Unsplash / Stacey Rozells

We’ve all been there: after a long and stressful day of work, our brains are absolute mush. We get home, ready to enjoy our non-working time, only to find out that our body wants to do nothing except rest. Why does this happen? And what can we do to stop it?

Mental Fatigue Affects Your Physical Well-Being

Researchers hypothesized that the chemical adenosine builds up in our brains as we sustain any cognitive activity, such as working in front of a computer for long periods of time.

More adenosine in our systems affects our motivation as well as the perception of our work, thus giving us the feeling of mental fatigue. When our minds are tired, it affects how we look at others and ourselves.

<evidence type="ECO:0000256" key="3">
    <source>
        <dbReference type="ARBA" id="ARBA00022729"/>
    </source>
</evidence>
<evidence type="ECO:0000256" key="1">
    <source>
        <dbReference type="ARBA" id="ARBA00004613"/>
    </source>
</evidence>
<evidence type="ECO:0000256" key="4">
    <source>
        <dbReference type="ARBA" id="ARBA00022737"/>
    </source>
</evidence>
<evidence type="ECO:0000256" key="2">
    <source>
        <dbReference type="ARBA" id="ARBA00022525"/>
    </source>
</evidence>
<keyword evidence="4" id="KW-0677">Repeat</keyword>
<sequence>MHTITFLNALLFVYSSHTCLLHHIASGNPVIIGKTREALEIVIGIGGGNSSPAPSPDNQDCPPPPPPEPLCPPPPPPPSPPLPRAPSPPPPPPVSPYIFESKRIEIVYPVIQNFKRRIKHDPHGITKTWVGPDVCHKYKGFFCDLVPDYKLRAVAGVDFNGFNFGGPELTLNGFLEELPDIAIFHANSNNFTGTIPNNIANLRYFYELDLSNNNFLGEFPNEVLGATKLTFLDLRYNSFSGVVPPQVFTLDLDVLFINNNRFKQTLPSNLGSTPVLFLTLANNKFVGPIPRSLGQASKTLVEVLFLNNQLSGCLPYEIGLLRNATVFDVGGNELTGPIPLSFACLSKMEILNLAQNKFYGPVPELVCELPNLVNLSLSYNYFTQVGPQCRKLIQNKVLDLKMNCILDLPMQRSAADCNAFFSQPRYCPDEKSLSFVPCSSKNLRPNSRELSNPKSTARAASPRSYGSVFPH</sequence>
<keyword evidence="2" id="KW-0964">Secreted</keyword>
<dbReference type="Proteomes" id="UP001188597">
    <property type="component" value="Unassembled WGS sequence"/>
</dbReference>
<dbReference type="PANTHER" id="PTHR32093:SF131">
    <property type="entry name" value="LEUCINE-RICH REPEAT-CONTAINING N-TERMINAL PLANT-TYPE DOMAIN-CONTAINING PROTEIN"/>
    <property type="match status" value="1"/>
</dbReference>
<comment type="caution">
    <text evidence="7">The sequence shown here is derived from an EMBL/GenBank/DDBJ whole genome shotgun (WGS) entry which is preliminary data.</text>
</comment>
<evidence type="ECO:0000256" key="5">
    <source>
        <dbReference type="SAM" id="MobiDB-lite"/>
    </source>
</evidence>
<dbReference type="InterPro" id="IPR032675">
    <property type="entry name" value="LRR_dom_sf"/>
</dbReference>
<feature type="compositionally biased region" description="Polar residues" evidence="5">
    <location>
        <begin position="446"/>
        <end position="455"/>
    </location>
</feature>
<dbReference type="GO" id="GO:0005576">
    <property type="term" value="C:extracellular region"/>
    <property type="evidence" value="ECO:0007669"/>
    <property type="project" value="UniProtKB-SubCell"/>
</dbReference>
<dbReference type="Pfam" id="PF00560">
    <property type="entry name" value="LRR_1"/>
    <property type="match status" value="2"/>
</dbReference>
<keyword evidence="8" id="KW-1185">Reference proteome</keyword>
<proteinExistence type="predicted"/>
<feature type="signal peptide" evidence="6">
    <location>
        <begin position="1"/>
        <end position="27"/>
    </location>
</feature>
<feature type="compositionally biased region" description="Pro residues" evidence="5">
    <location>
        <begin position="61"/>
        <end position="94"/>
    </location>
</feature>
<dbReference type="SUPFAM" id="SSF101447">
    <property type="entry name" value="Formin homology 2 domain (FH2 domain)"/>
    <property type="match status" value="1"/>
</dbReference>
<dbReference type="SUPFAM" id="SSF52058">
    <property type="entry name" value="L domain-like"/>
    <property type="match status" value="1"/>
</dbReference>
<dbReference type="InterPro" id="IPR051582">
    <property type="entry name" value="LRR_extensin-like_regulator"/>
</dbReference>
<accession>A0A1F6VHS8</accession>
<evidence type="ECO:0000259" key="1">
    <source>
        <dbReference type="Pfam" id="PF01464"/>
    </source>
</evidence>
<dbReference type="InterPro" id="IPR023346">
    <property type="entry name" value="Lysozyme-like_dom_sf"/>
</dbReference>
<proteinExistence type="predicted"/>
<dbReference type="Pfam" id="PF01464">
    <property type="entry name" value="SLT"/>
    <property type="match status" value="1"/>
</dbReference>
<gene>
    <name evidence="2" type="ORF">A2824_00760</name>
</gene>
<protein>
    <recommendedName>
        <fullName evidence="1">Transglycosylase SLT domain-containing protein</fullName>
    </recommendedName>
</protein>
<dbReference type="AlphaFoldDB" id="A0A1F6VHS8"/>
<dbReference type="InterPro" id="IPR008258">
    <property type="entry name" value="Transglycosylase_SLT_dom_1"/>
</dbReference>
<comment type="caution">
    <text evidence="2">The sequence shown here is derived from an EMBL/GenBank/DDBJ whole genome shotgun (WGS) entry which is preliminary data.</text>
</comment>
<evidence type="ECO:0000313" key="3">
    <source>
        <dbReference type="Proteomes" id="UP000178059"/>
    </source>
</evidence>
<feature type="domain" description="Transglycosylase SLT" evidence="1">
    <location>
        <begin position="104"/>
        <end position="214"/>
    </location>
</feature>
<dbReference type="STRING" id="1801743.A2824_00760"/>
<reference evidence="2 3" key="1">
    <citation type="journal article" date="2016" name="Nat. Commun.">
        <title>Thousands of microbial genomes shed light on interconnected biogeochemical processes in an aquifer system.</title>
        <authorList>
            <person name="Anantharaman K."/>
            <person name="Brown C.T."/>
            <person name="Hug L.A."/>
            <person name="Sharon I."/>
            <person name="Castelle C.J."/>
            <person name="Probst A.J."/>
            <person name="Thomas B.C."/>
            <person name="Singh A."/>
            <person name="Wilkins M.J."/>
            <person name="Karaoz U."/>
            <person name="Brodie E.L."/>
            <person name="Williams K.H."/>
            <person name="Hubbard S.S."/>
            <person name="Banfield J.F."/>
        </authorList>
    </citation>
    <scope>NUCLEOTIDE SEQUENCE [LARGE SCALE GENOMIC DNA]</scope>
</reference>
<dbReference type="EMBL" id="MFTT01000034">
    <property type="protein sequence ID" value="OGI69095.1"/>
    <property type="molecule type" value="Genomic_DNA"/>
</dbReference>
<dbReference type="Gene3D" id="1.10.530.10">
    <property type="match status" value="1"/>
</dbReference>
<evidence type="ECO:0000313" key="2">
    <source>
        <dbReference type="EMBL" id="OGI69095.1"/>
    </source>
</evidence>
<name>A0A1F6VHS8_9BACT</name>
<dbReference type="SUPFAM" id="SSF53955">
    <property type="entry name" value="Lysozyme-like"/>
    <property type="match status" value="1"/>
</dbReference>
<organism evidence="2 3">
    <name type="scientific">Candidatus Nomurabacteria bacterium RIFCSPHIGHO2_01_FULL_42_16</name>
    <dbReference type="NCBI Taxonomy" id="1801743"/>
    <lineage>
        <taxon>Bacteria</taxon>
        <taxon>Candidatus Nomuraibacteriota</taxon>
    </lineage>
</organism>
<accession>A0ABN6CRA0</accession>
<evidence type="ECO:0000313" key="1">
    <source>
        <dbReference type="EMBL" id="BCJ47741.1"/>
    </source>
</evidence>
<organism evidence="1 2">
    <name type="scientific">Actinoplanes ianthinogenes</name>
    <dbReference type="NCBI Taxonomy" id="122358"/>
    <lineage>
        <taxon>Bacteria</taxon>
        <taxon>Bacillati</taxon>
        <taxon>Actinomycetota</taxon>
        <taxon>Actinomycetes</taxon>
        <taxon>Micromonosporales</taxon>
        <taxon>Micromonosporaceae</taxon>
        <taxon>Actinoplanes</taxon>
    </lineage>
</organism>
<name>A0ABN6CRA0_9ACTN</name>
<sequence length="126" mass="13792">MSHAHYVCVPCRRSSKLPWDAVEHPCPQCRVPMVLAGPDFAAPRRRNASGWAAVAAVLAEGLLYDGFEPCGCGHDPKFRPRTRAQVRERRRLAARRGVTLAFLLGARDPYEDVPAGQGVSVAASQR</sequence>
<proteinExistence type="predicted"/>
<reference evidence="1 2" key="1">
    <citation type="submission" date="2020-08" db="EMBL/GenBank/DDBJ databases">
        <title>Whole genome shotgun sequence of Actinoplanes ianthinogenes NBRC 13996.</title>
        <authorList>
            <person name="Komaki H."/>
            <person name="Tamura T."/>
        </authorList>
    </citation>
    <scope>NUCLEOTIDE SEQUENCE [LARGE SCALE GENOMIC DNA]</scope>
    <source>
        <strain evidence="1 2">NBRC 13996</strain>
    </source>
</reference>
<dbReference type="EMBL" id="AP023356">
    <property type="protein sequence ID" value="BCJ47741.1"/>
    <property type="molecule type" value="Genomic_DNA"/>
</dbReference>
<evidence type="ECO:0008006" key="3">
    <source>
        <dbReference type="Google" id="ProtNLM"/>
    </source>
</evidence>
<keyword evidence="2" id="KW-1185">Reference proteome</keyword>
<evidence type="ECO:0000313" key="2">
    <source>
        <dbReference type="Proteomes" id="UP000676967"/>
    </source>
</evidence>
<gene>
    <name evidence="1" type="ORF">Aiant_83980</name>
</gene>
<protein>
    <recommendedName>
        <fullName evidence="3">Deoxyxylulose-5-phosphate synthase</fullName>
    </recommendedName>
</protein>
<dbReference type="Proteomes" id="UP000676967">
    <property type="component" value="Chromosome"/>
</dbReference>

Sleep Deprivation Affects Your Mental And Physical Health

Not getting enough sleep is a big no-no for our overall well-being. If we haven’t slept enough the night before, then we’ll be less alert and our mental skills will decrease dramatically.

Coming back to work after lunch is never easy, especially after researchers learned that most humans are built for two periods of sleep each day. We sleep the most at night, obviously, but we’re also prone to take a nap during the day. When we don’t sleep enough at night, then it affects us mentally and physically.

Coffee And The Gym Are Your Friends

Not surprisingly, the caffeine in coffee has been found to be effective at battling mental fatigue. The chemicals in coffee are similar to adenosine so they can block out the negative effects by improving your alertness as well as your emotional state of being.

Combating mental fatigue is not easy, but it’s an important thing to do every day in order to be productive. One place people forget to train their minds is where they train their bodies: the gym. With physical exercise comes a release of dopamine in the body, which triggers a general sense of well-being.